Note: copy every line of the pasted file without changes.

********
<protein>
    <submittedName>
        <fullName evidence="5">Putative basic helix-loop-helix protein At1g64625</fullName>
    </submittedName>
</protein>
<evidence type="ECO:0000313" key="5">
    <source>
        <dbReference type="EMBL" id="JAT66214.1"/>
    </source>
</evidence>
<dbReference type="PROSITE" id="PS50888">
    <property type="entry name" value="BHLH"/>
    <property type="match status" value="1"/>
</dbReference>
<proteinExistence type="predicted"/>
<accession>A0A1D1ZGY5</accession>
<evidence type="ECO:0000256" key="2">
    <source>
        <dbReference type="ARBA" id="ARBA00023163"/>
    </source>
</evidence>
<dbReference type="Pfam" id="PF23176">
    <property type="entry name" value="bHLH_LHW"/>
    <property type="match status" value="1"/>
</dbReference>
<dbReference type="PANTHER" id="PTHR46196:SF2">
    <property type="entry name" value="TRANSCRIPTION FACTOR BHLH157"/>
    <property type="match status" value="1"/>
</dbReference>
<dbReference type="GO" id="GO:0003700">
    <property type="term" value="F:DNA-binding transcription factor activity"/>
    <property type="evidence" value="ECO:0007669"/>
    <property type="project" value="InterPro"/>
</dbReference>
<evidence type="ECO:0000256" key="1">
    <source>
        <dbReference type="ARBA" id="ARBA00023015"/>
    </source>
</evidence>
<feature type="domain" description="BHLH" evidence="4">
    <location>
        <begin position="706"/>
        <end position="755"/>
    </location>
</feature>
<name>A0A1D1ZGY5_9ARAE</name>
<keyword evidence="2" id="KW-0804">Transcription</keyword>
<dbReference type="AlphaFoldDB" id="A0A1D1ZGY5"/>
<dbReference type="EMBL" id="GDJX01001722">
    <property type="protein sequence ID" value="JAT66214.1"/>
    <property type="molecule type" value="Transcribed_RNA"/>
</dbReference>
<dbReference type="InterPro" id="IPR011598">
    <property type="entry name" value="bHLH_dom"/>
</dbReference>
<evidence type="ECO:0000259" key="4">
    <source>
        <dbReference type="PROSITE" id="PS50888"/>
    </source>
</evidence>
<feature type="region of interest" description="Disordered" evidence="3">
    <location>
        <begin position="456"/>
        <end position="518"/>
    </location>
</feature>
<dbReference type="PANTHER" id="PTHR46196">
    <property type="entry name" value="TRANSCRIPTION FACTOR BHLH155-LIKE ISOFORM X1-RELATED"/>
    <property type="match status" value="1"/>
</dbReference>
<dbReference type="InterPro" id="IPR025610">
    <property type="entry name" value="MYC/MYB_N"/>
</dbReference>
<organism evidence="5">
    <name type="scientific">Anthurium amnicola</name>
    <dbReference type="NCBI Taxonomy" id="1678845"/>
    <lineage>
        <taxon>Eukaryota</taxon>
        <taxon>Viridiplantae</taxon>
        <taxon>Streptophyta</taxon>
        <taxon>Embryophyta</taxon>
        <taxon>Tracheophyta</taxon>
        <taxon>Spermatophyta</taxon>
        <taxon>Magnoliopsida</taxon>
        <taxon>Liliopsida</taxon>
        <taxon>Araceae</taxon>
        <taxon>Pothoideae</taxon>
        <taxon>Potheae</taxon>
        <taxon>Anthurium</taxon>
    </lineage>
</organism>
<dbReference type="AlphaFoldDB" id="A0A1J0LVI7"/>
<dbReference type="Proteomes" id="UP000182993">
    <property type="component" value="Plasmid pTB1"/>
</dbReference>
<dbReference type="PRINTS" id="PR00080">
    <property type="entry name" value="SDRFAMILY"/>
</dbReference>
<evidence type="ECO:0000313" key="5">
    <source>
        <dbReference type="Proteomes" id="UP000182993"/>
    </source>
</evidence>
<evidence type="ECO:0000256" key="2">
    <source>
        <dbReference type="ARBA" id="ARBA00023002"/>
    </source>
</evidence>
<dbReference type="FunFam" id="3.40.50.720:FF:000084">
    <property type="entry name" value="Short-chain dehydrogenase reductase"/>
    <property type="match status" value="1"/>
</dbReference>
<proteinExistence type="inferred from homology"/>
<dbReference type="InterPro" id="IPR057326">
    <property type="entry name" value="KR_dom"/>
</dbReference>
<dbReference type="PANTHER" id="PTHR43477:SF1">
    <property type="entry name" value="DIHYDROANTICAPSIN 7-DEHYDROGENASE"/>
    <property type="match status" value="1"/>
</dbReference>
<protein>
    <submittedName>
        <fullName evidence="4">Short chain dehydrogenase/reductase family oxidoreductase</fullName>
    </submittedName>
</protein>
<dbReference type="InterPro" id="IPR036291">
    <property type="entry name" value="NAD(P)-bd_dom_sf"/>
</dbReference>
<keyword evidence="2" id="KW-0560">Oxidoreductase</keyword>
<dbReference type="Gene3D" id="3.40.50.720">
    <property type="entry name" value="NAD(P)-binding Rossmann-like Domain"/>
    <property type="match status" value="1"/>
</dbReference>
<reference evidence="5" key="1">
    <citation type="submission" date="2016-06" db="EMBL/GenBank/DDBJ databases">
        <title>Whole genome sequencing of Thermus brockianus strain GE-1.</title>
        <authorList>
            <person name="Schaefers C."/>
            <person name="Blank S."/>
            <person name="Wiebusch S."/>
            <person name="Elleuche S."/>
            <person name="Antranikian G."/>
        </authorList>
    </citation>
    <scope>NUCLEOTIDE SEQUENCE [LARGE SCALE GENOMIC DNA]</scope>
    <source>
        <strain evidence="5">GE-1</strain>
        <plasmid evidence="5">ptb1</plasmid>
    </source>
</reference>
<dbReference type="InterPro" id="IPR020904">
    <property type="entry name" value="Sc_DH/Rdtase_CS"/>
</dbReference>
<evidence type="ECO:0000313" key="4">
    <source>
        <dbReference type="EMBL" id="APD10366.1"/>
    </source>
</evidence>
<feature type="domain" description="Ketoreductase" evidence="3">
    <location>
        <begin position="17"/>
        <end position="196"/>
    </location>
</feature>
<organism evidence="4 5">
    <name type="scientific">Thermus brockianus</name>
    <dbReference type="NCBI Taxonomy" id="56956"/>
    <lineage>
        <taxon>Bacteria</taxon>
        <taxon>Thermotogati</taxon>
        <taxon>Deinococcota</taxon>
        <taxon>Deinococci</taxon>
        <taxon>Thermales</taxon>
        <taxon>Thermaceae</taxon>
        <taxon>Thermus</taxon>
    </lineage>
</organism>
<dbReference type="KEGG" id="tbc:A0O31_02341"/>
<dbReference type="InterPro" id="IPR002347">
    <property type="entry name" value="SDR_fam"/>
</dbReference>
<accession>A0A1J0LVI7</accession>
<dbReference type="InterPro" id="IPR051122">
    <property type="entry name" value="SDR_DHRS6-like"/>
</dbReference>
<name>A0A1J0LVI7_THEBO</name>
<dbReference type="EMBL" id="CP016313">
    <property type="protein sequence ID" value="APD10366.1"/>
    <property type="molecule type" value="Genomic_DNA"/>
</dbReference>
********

<protein>
    <submittedName>
        <fullName evidence="5">Putative basic helix-loop-helix protein At1g64625</fullName>
    </submittedName>
</protein>
<evidence type="ECO:0000313" key="5">
    <source>
        <dbReference type="EMBL" id="JAT66214.1"/>
    </source>
</evidence>
<dbReference type="PROSITE" id="PS50888">
    <property type="entry name" value="BHLH"/>
    <property type="match status" value="1"/>
</dbReference>
<proteinExistence type="predicted"/>
<accession>A0A1D1ZGY5</accession>
<evidence type="ECO:0000256" key="2">
    <source>
        <dbReference type="ARBA" id="ARBA00023163"/>
    </source>
</evidence>
<dbReference type="Pfam" id="PF23176">
    <property type="entry name" value="bHLH_LHW"/>
    <property type="match status" value="1"/>
</dbReference>
<dbReference type="PANTHER" id="PTHR46196:SF2">
    <property type="entry name" value="TRANSCRIPTION FACTOR BHLH157"/>
    <property type="match status" value="1"/>
</dbReference>
<dbReference type="GO" id="GO:0003700">
    <property type="term" value="F:DNA-binding transcription factor activity"/>
    <property type="evidence" value="ECO:0007669"/>
    <property type="project" value="InterPro"/>
</dbReference>
<evidence type="ECO:0000256" key="1">
    <source>
        <dbReference type="ARBA" id="ARBA00023015"/>
    </source>
</evidence>
<feature type="domain" description="BHLH" evidence="4">
    <location>
        <begin position="706"/>
        <end position="755"/>
    </location>
</feature>
<name>A0A1D1ZGY5_9ARAE</name>
<keyword evidence="2" id="KW-0804">Transcription</keyword>
<dbReference type="AlphaFoldDB" id="A0A1D1ZGY5"/>
<dbReference type="EMBL" id="GDJX01001722">
    <property type="protein sequence ID" value="JAT66214.1"/>
    <property type="molecule type" value="Transcribed_RNA"/>
</dbReference>
<dbReference type="InterPro" id="IPR011598">
    <property type="entry name" value="bHLH_dom"/>
</dbReference>
<evidence type="ECO:0000259" key="4">
    <source>
        <dbReference type="PROSITE" id="PS50888"/>
    </source>
</evidence>
<feature type="region of interest" description="Disordered" evidence="3">
    <location>
        <begin position="456"/>
        <end position="518"/>
    </location>
</feature>
<dbReference type="PANTHER" id="PTHR46196">
    <property type="entry name" value="TRANSCRIPTION FACTOR BHLH155-LIKE ISOFORM X1-RELATED"/>
    <property type="match status" value="1"/>
</dbReference>
<dbReference type="InterPro" id="IPR025610">
    <property type="entry name" value="MYC/MYB_N"/>
</dbReference>
<organism evidence="5">
    <name type="scientific">Anthurium amnicola</name>
    <dbReference type="NCBI Taxonomy" id="1678845"/>
    <lineage>
        <taxon>Eukaryota</taxon>
        <taxon>Viridiplantae</taxon>
        <taxon>Streptophyta</taxon>
        <taxon>Embryophyta</taxon>
        <taxon>Tracheophyta</taxon>
        <taxon>Spermatophyta</taxon>
        <taxon>Magnoliopsida</taxon>
        <taxon>Liliopsida</taxon>
        <taxon>Araceae</taxon>
        <taxon>Pothoideae</taxon>
        <taxon>Potheae</taxon>
        <taxon>Anthurium</taxon>
    </lineage>
</organism>
<dbReference type="AlphaFoldDB" id="A0A1J0LVI7"/>
<dbReference type="Proteomes" id="UP000182993">
    <property type="component" value="Plasmid pTB1"/>
</dbReference>
<dbReference type="PRINTS" id="PR00080">
    <property type="entry name" value="SDRFAMILY"/>
</dbReference>
<evidence type="ECO:0000313" key="5">
    <source>
        <dbReference type="Proteomes" id="UP000182993"/>
    </source>
</evidence>
<evidence type="ECO:0000256" key="2">
    <source>
        <dbReference type="ARBA" id="ARBA00023002"/>
    </source>
</evidence>
<dbReference type="FunFam" id="3.40.50.720:FF:000084">
    <property type="entry name" value="Short-chain dehydrogenase reductase"/>
    <property type="match status" value="1"/>
</dbReference>
<proteinExistence type="inferred from homology"/>
<dbReference type="InterPro" id="IPR057326">
    <property type="entry name" value="KR_dom"/>
</dbReference>
<dbReference type="PANTHER" id="PTHR43477:SF1">
    <property type="entry name" value="DIHYDROANTICAPSIN 7-DEHYDROGENASE"/>
    <property type="match status" value="1"/>
</dbReference>
<protein>
    <submittedName>
        <fullName evidence="4">Short chain dehydrogenase/reductase family oxidoreductase</fullName>
    </submittedName>
</protein>
<dbReference type="InterPro" id="IPR036291">
    <property type="entry name" value="NAD(P)-bd_dom_sf"/>
</dbReference>
<keyword evidence="2" id="KW-0560">Oxidoreductase</keyword>
<dbReference type="Gene3D" id="3.40.50.720">
    <property type="entry name" value="NAD(P)-binding Rossmann-like Domain"/>
    <property type="match status" value="1"/>
</dbReference>
<reference evidence="5" key="1">
    <citation type="submission" date="2016-06" db="EMBL/GenBank/DDBJ databases">
        <title>Whole genome sequencing of Thermus brockianus strain GE-1.</title>
        <authorList>
            <person name="Schaefers C."/>
            <person name="Blank S."/>
            <person name="Wiebusch S."/>
            <person name="Elleuche S."/>
            <person name="Antranikian G."/>
        </authorList>
    </citation>
    <scope>NUCLEOTIDE SEQUENCE [LARGE SCALE GENOMIC DNA]</scope>
    <source>
        <strain evidence="5">GE-1</strain>
        <plasmid evidence="5">ptb1</plasmid>
    </source>
</reference>
<dbReference type="InterPro" id="IPR020904">
    <property type="entry name" value="Sc_DH/Rdtase_CS"/>
</dbReference>
<evidence type="ECO:0000313" key="4">
    <source>
        <dbReference type="EMBL" id="APD10366.1"/>
    </source>
</evidence>
<feature type="domain" description="Ketoreductase" evidence="3">
    <location>
        <begin position="17"/>
        <end position="196"/>
    </location>
</feature>
<organism evidence="4 5">
    <name type="scientific">Thermus brockianus</name>
    <dbReference type="NCBI Taxonomy" id="56956"/>
    <lineage>
        <taxon>Bacteria</taxon>
        <taxon>Thermotogati</taxon>
        <taxon>Deinococcota</taxon>
        <taxon>Deinococci</taxon>
        <taxon>Thermales</taxon>
        <taxon>Thermaceae</taxon>
        <taxon>Thermus</taxon>
    </lineage>
</organism>
<dbReference type="KEGG" id="tbc:A0O31_02341"/>
<dbReference type="InterPro" id="IPR002347">
    <property type="entry name" value="SDR_fam"/>
</dbReference>
<accession>A0A1J0LVI7</accession>
<dbReference type="InterPro" id="IPR051122">
    <property type="entry name" value="SDR_DHRS6-like"/>
</dbReference>
<name>A0A1J0LVI7_THEBO</name>
<dbReference type="EMBL" id="CP016313">
    <property type="protein sequence ID" value="APD10366.1"/>
    <property type="molecule type" value="Genomic_DNA"/>
</dbReference>